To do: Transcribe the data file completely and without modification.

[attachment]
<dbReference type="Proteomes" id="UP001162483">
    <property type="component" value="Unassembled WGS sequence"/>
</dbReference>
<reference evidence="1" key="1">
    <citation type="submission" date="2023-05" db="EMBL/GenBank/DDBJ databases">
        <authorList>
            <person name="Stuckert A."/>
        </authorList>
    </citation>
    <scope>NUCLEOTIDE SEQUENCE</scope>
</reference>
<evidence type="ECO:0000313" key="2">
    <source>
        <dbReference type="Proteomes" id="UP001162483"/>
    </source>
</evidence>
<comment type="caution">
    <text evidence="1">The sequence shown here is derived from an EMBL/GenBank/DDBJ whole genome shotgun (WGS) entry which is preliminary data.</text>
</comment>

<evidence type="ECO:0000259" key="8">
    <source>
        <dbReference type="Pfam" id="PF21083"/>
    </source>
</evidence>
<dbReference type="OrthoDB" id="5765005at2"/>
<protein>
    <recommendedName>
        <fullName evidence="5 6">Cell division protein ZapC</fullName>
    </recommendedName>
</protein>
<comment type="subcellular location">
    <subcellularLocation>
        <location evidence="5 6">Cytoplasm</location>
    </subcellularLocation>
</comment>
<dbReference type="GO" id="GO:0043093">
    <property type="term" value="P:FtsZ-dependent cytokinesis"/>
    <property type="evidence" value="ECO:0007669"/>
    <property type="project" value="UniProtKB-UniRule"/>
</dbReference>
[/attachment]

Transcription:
<dbReference type="Proteomes" id="UP001162483">
    <property type="component" value="Unassembled WGS sequence"/>
</dbReference>
<reference evidence="1" key="1">
    <citation type="submission" date="2023-05" db="EMBL/GenBank/DDBJ databases">
        <authorList>
            <person name="Stuckert A."/>
        </authorList>
    </citation>
    <scope>NUCLEOTIDE SEQUENCE</scope>
</reference>
<evidence type="ECO:0000313" key="2">
    <source>
        <dbReference type="Proteomes" id="UP001162483"/>
    </source>
</evidence>
<comment type="caution">
    <text evidence="1">The sequence shown here is derived from an EMBL/GenBank/DDBJ whole genome shotgun (WGS) entry which is preliminary data.</text>
</comment>

<evidence type="ECO:0000259" key="8">
    <source>
        <dbReference type="Pfam" id="PF21083"/>
    </source>
</evidence>
<dbReference type="OrthoDB" id="5765005at2"/>
<protein>
    <recommendedName>
        <fullName evidence="5 6">Cell division protein ZapC</fullName>
    </recommendedName>
</protein>
<comment type="subcellular location">
    <subcellularLocation>
        <location evidence="5 6">Cytoplasm</location>
    </subcellularLocation>
</comment>
<dbReference type="GO" id="GO:0043093">
    <property type="term" value="P:FtsZ-dependent cytokinesis"/>
    <property type="evidence" value="ECO:0007669"/>
    <property type="project" value="UniProtKB-UniRule"/>
</dbReference>